--Julia Manchester 


Former Vice President Biden said during a virtual town hall on Thursday that 10 to 15 percent of Americans are just "not very good people.” During the discussion with a number of young Americans, Biden discussed the importance of a president setting an example for the country on issues of race. The online conversation was moderated by actor Don Cheadle. The Hill’s Marina Pitofsky reports. 

Twitter removed a video tribute to George Floyd posted by President Trump's reelection campaign, claiming it had run afoul of the website’s policy on copyrighted material. The move to sanction the Trump campaign’s content comes amid heightened tensions between the social media giant and the president and a fierce election year battle over online information dissemination. Jonathan Easley reports.


Lanny Davis: 72 hours cementing the real choice in November.

David Catron: A silent majority will reelect Trump in November.

A.B. Stoddard: No matter what Trump says, the GOP needs vote by mail.

Lee Black: Online voting is my 2020 cybersecurity nightmare

Helmut Norpoth: Joe Biden lead in polls does not ensure final victory for election


Vulnerable Senate Republicans facing reelection in November are embracing environmental issues in a bid to save their seats. Trump and Senate Majority Leader Mitch McConnellAddison (Mitch) Mitchell McConnellMcConnell in talks with Mnuchin on next phase of coronavirus relief Pelosi: 'We shouldn't even be thinking' about reopening schools without federal aid The Hill's Morning Report - Presented by Argentum - All eyes on Florida as daily COVID-19 cases hit 15K MORE (R-Ky.) are putting their support behind legislation that permanently funds the Land and Water Conservation Fund (LWCF) in an effort to boost Republican Sens. Steve DainesSteven (Steve) David DainesMore Republicans should support crisis aid for the Postal Service Senate GOP hedges on attending Trump's convention amid coronavirus uptick Finger-pointing, gridlock spark frustration in Senate MORE in Montana and Cory GardnerCory Scott GardnerThe Hill's Morning Report - Presented by Argentum - All eyes on Florida as daily COVID-19 cases hit 15K Democrats seek to tie GOP candidates to Trump, DeVos Senate GOP hedges on attending Trump's convention amid coronavirus uptick MORE in Colorado. The Hill’s Rachel Fraizin reports.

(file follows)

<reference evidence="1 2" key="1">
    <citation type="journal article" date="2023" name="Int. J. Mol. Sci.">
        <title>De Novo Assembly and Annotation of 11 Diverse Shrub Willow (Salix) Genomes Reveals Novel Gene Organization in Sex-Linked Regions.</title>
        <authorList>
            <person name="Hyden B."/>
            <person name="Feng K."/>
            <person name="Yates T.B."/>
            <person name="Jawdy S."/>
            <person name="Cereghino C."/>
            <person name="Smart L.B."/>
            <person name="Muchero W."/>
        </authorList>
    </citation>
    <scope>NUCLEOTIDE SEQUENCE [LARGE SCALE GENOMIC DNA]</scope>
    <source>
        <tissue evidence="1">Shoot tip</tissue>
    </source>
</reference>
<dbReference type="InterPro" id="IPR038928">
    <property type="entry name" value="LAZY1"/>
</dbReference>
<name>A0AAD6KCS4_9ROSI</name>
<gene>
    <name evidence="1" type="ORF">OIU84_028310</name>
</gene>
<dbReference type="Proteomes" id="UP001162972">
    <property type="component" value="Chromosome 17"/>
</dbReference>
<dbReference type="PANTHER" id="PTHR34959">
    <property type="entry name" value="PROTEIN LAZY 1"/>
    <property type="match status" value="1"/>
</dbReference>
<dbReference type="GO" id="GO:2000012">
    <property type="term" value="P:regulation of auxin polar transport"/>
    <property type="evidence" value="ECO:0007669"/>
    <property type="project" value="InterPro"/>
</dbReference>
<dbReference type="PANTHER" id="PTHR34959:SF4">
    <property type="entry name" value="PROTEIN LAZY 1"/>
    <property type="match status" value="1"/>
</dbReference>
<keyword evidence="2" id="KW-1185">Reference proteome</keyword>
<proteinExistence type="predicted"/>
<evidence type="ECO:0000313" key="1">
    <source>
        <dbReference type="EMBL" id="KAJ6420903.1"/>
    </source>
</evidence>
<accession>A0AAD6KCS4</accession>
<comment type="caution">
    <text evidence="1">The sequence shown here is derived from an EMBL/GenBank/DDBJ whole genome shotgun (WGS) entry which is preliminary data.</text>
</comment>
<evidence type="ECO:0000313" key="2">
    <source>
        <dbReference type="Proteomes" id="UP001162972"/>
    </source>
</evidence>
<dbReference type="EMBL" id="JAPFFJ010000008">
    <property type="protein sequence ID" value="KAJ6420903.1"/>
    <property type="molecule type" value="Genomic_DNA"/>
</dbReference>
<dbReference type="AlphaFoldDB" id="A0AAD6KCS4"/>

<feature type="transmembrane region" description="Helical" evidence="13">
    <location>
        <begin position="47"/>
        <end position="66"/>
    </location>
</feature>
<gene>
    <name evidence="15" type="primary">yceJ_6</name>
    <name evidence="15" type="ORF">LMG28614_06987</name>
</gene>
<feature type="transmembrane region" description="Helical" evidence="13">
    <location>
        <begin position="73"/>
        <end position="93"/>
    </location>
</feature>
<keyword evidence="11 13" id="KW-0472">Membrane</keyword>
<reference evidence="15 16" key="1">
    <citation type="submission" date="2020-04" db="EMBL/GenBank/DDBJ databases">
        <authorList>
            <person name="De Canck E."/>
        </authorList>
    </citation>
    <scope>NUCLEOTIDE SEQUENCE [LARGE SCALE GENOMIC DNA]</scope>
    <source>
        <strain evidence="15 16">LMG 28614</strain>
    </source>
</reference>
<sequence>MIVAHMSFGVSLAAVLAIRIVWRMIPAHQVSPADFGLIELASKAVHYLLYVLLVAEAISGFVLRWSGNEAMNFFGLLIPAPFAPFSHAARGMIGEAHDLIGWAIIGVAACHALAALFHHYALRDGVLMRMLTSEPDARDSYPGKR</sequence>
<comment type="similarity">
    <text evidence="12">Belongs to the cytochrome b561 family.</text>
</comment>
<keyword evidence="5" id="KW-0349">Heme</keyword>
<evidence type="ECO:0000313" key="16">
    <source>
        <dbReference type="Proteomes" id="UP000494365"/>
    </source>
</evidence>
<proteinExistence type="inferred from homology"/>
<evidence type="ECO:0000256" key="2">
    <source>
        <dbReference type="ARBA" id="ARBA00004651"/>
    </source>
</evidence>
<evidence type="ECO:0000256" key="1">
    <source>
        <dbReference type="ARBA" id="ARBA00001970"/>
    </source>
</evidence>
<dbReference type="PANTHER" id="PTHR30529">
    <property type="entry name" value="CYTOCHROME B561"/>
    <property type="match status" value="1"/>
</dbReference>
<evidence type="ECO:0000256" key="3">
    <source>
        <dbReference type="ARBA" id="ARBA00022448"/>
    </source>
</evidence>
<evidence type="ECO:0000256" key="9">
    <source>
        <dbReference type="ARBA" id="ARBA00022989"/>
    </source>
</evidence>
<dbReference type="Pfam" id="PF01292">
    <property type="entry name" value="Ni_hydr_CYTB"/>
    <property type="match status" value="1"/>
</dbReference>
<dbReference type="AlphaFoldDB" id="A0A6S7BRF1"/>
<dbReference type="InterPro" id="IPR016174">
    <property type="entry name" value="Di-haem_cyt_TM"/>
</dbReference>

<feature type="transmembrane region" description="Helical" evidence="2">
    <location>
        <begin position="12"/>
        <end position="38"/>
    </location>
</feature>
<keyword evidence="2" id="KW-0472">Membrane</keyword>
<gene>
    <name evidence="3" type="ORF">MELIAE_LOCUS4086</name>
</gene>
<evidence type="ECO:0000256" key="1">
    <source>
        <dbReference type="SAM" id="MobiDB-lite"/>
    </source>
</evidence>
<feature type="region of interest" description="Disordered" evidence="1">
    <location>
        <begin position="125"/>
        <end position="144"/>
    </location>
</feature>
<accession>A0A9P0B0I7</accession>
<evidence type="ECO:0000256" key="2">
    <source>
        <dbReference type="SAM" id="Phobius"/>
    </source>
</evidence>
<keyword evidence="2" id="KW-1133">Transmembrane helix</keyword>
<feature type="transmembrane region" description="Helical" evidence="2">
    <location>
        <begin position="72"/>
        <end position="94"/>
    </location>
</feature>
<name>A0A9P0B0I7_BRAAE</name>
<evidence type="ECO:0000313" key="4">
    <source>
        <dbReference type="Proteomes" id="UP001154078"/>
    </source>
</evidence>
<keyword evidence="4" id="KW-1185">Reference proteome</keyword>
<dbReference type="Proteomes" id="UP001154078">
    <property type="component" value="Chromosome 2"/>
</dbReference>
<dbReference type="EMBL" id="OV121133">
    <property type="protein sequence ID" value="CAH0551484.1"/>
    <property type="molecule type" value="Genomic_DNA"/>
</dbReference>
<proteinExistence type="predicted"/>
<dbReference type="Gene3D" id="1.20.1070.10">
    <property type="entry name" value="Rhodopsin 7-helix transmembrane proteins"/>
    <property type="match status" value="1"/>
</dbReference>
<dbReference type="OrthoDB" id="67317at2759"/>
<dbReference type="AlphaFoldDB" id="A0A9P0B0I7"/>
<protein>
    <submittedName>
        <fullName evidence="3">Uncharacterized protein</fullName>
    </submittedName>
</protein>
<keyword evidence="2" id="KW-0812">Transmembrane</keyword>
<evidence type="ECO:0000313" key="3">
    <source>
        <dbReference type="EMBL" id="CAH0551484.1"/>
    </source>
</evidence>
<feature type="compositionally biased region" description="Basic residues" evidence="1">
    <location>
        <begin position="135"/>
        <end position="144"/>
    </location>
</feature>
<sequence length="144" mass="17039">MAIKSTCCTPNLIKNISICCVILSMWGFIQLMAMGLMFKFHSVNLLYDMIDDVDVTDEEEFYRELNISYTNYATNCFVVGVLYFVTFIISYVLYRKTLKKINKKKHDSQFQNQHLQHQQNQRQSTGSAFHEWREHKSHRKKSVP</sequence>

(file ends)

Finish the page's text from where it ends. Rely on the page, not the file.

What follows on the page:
Trump pledged to campaign against Sen. Lisa MurkowskiLisa Ann MurkowskiSixth GOP senator unlikely to attend Republican convention Koch-backed group urges Senate to oppose 'bailouts' of states in new ads The Hill's Morning Report - Presented by Facebook - Trump backs another T stimulus, urges governors to reopen schools MORE (R-Alaska) when she's up for reelection in 2022 after the senator told reporters she was "struggling" with whether to vote for him in November. The Hill's Brett Samuels reports.



Biden: 51 percent

Trump: 41 percent


Biden: 50 percent


Trump: 43 percent


(Keep in mind these dates could change because of the outbreak.)

June 9:

Georgia primaries

West Virginia primaries

June 23:


Kentucky primaries

July 7:

New Jersey primaries

Delaware primary

July 11:


July 14:

Alabama Republican Senate primary runoff

August 11:

Connecticut primary

August 17-20:

Democratic National Convention

August 24-27:

Republican National Convention